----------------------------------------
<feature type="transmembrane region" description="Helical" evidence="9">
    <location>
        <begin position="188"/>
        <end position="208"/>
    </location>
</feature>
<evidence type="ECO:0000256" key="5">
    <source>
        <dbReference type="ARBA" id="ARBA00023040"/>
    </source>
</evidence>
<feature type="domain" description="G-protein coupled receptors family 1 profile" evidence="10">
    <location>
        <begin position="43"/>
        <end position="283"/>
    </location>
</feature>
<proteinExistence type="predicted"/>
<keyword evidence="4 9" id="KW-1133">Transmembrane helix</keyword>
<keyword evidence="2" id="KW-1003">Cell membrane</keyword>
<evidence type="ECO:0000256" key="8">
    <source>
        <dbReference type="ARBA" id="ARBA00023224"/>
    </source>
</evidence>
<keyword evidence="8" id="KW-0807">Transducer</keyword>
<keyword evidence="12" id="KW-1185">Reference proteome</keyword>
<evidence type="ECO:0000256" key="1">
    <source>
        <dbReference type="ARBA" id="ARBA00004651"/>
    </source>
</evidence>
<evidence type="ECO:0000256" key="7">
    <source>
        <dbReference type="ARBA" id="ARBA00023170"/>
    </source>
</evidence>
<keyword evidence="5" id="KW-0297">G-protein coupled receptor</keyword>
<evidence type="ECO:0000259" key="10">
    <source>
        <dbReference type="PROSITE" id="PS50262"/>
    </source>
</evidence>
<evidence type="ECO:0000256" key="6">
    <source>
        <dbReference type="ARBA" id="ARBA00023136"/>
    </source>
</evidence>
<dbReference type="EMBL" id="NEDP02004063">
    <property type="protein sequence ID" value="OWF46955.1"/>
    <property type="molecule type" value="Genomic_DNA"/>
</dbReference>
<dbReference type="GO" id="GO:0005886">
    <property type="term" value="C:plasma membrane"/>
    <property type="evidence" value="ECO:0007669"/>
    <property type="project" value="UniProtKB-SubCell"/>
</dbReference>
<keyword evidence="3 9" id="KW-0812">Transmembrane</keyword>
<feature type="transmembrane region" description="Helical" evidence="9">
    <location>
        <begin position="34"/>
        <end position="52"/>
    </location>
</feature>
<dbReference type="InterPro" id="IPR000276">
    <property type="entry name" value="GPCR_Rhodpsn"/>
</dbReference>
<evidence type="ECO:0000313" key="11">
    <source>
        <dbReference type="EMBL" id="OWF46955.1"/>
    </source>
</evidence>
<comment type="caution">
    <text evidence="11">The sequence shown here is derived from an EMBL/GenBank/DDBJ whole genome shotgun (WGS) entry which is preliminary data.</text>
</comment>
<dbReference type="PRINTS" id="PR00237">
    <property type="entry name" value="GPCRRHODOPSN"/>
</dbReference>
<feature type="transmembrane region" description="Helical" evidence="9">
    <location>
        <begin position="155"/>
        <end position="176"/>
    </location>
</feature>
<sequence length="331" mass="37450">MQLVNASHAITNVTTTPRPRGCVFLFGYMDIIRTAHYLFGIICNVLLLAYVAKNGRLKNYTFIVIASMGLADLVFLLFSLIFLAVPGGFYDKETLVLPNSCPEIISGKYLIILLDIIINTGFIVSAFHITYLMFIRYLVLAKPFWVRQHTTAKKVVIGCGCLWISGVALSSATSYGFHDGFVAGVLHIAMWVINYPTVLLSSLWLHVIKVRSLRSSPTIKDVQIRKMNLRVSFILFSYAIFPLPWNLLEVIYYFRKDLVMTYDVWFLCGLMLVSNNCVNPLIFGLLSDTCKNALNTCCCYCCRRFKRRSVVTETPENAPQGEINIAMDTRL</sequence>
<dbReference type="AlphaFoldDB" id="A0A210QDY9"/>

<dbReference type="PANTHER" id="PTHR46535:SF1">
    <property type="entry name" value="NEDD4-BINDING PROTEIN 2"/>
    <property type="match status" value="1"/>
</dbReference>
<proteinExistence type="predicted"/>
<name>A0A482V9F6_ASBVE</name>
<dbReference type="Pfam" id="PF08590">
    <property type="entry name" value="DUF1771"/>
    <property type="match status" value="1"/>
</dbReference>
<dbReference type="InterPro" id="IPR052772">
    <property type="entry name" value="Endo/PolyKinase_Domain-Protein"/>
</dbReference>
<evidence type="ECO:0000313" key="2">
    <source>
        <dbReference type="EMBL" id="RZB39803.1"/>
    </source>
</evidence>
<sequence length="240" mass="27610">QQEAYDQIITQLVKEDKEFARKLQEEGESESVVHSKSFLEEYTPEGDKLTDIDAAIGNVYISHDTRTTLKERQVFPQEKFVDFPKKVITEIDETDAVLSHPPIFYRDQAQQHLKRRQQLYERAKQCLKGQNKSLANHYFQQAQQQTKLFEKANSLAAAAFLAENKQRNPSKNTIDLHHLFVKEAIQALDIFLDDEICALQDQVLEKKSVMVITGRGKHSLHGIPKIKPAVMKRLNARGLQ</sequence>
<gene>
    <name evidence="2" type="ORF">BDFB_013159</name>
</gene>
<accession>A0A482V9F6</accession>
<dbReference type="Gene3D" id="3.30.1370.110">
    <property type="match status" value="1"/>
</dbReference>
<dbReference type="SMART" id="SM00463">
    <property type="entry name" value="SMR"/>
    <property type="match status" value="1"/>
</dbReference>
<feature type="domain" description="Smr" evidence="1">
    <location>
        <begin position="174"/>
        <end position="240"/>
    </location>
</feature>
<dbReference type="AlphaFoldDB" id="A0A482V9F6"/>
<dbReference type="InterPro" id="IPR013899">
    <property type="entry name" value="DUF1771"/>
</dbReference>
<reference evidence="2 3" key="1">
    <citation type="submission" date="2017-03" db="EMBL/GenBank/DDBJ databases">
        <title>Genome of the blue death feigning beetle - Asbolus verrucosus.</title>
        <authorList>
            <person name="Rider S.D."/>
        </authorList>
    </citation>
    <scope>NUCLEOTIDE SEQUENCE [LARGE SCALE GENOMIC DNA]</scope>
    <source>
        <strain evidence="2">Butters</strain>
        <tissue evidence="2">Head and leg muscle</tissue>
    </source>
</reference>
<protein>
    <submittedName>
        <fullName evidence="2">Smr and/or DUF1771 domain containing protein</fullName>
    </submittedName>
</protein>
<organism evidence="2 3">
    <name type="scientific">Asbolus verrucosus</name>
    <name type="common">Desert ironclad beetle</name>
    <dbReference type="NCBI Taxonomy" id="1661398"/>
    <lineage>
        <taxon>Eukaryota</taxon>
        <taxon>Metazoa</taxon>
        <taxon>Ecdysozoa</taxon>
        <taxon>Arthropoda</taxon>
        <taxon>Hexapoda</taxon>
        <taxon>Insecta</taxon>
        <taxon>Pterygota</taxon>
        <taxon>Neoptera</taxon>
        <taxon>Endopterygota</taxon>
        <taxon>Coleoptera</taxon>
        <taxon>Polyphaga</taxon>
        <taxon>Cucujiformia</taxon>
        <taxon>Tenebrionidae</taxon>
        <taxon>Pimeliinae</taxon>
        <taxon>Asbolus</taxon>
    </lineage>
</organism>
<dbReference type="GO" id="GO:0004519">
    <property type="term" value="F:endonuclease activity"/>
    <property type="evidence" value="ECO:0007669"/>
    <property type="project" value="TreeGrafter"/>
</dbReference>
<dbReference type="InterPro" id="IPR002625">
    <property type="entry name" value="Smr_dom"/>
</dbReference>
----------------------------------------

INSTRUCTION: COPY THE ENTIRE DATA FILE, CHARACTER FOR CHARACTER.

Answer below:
<feature type="transmembrane region" description="Helical" evidence="9">
    <location>
        <begin position="188"/>
        <end position="208"/>
    </location>
</feature>
<evidence type="ECO:0000256" key="5">
    <source>
        <dbReference type="ARBA" id="ARBA00023040"/>
    </source>
</evidence>
<feature type="domain" description="G-protein coupled receptors family 1 profile" evidence="10">
    <location>
        <begin position="43"/>
        <end position="283"/>
    </location>
</feature>
<proteinExistence type="predicted"/>
<keyword evidence="4 9" id="KW-1133">Transmembrane helix</keyword>
<keyword evidence="2" id="KW-1003">Cell membrane</keyword>
<evidence type="ECO:0000256" key="8">
    <source>
        <dbReference type="ARBA" id="ARBA00023224"/>
    </source>
</evidence>
<keyword evidence="8" id="KW-0807">Transducer</keyword>
<keyword evidence="12" id="KW-1185">Reference proteome</keyword>
<evidence type="ECO:0000256" key="1">
    <source>
        <dbReference type="ARBA" id="ARBA00004651"/>
    </source>
</evidence>
<evidence type="ECO:0000256" key="7">
    <source>
        <dbReference type="ARBA" id="ARBA00023170"/>
    </source>
</evidence>
<keyword evidence="5" id="KW-0297">G-protein coupled receptor</keyword>
<evidence type="ECO:0000259" key="10">
    <source>
        <dbReference type="PROSITE" id="PS50262"/>
    </source>
</evidence>
<evidence type="ECO:0000256" key="6">
    <source>
        <dbReference type="ARBA" id="ARBA00023136"/>
    </source>
</evidence>
<dbReference type="EMBL" id="NEDP02004063">
    <property type="protein sequence ID" value="OWF46955.1"/>
    <property type="molecule type" value="Genomic_DNA"/>
</dbReference>
<dbReference type="GO" id="GO:0005886">
    <property type="term" value="C:plasma membrane"/>
    <property type="evidence" value="ECO:0007669"/>
    <property type="project" value="UniProtKB-SubCell"/>
</dbReference>
<keyword evidence="3 9" id="KW-0812">Transmembrane</keyword>
<feature type="transmembrane region" description="Helical" evidence="9">
    <location>
        <begin position="34"/>
        <end position="52"/>
    </location>
</feature>
<dbReference type="InterPro" id="IPR000276">
    <property type="entry name" value="GPCR_Rhodpsn"/>
</dbReference>
<evidence type="ECO:0000313" key="11">
    <source>
        <dbReference type="EMBL" id="OWF46955.1"/>
    </source>
</evidence>
<comment type="caution">
    <text evidence="11">The sequence shown here is derived from an EMBL/GenBank/DDBJ whole genome shotgun (WGS) entry which is preliminary data.</text>
</comment>
<dbReference type="PRINTS" id="PR00237">
    <property type="entry name" value="GPCRRHODOPSN"/>
</dbReference>
<feature type="transmembrane region" description="Helical" evidence="9">
    <location>
        <begin position="155"/>
        <end position="176"/>
    </location>
</feature>
<sequence length="331" mass="37450">MQLVNASHAITNVTTTPRPRGCVFLFGYMDIIRTAHYLFGIICNVLLLAYVAKNGRLKNYTFIVIASMGLADLVFLLFSLIFLAVPGGFYDKETLVLPNSCPEIISGKYLIILLDIIINTGFIVSAFHITYLMFIRYLVLAKPFWVRQHTTAKKVVIGCGCLWISGVALSSATSYGFHDGFVAGVLHIAMWVINYPTVLLSSLWLHVIKVRSLRSSPTIKDVQIRKMNLRVSFILFSYAIFPLPWNLLEVIYYFRKDLVMTYDVWFLCGLMLVSNNCVNPLIFGLLSDTCKNALNTCCCYCCRRFKRRSVVTETPENAPQGEINIAMDTRL</sequence>
<dbReference type="AlphaFoldDB" id="A0A210QDY9"/>

<dbReference type="PANTHER" id="PTHR46535:SF1">
    <property type="entry name" value="NEDD4-BINDING PROTEIN 2"/>
    <property type="match status" value="1"/>
</dbReference>
<proteinExistence type="predicted"/>
<name>A0A482V9F6_ASBVE</name>
<dbReference type="Pfam" id="PF08590">
    <property type="entry name" value="DUF1771"/>
    <property type="match status" value="1"/>
</dbReference>
<dbReference type="InterPro" id="IPR052772">
    <property type="entry name" value="Endo/PolyKinase_Domain-Protein"/>
</dbReference>
<evidence type="ECO:0000313" key="2">
    <source>
        <dbReference type="EMBL" id="RZB39803.1"/>
    </source>
</evidence>
<sequence length="240" mass="27610">QQEAYDQIITQLVKEDKEFARKLQEEGESESVVHSKSFLEEYTPEGDKLTDIDAAIGNVYISHDTRTTLKERQVFPQEKFVDFPKKVITEIDETDAVLSHPPIFYRDQAQQHLKRRQQLYERAKQCLKGQNKSLANHYFQQAQQQTKLFEKANSLAAAAFLAENKQRNPSKNTIDLHHLFVKEAIQALDIFLDDEICALQDQVLEKKSVMVITGRGKHSLHGIPKIKPAVMKRLNARGLQ</sequence>
<gene>
    <name evidence="2" type="ORF">BDFB_013159</name>
</gene>
<accession>A0A482V9F6</accession>
<dbReference type="Gene3D" id="3.30.1370.110">
    <property type="match status" value="1"/>
</dbReference>
<dbReference type="SMART" id="SM00463">
    <property type="entry name" value="SMR"/>
    <property type="match status" value="1"/>
</dbReference>
<feature type="domain" description="Smr" evidence="1">
    <location>
        <begin position="174"/>
        <end position="240"/>
    </location>
</feature>
<dbReference type="AlphaFoldDB" id="A0A482V9F6"/>
<dbReference type="InterPro" id="IPR013899">
    <property type="entry name" value="DUF1771"/>
</dbReference>
<reference evidence="2 3" key="1">
    <citation type="submission" date="2017-03" db="EMBL/GenBank/DDBJ databases">
        <title>Genome of the blue death feigning beetle - Asbolus verrucosus.</title>
        <authorList>
            <person name="Rider S.D."/>
        </authorList>
    </citation>
    <scope>NUCLEOTIDE SEQUENCE [LARGE SCALE GENOMIC DNA]</scope>
    <source>
        <strain evidence="2">Butters</strain>
        <tissue evidence="2">Head and leg muscle</tissue>
    </source>
</reference>
<protein>
    <submittedName>
        <fullName evidence="2">Smr and/or DUF1771 domain containing protein</fullName>
    </submittedName>
</protein>
<organism evidence="2 3">
    <name type="scientific">Asbolus verrucosus</name>
    <name type="common">Desert ironclad beetle</name>
    <dbReference type="NCBI Taxonomy" id="1661398"/>
    <lineage>
        <taxon>Eukaryota</taxon>
        <taxon>Metazoa</taxon>
        <taxon>Ecdysozoa</taxon>
        <taxon>Arthropoda</taxon>
        <taxon>Hexapoda</taxon>
        <taxon>Insecta</taxon>
        <taxon>Pterygota</taxon>
        <taxon>Neoptera</taxon>
        <taxon>Endopterygota</taxon>
        <taxon>Coleoptera</taxon>
        <taxon>Polyphaga</taxon>
        <taxon>Cucujiformia</taxon>
        <taxon>Tenebrionidae</taxon>
        <taxon>Pimeliinae</taxon>
        <taxon>Asbolus</taxon>
    </lineage>
</organism>
<dbReference type="GO" id="GO:0004519">
    <property type="term" value="F:endonuclease activity"/>
    <property type="evidence" value="ECO:0007669"/>
    <property type="project" value="TreeGrafter"/>
</dbReference>
<dbReference type="InterPro" id="IPR002625">
    <property type="entry name" value="Smr_dom"/>
</dbReference>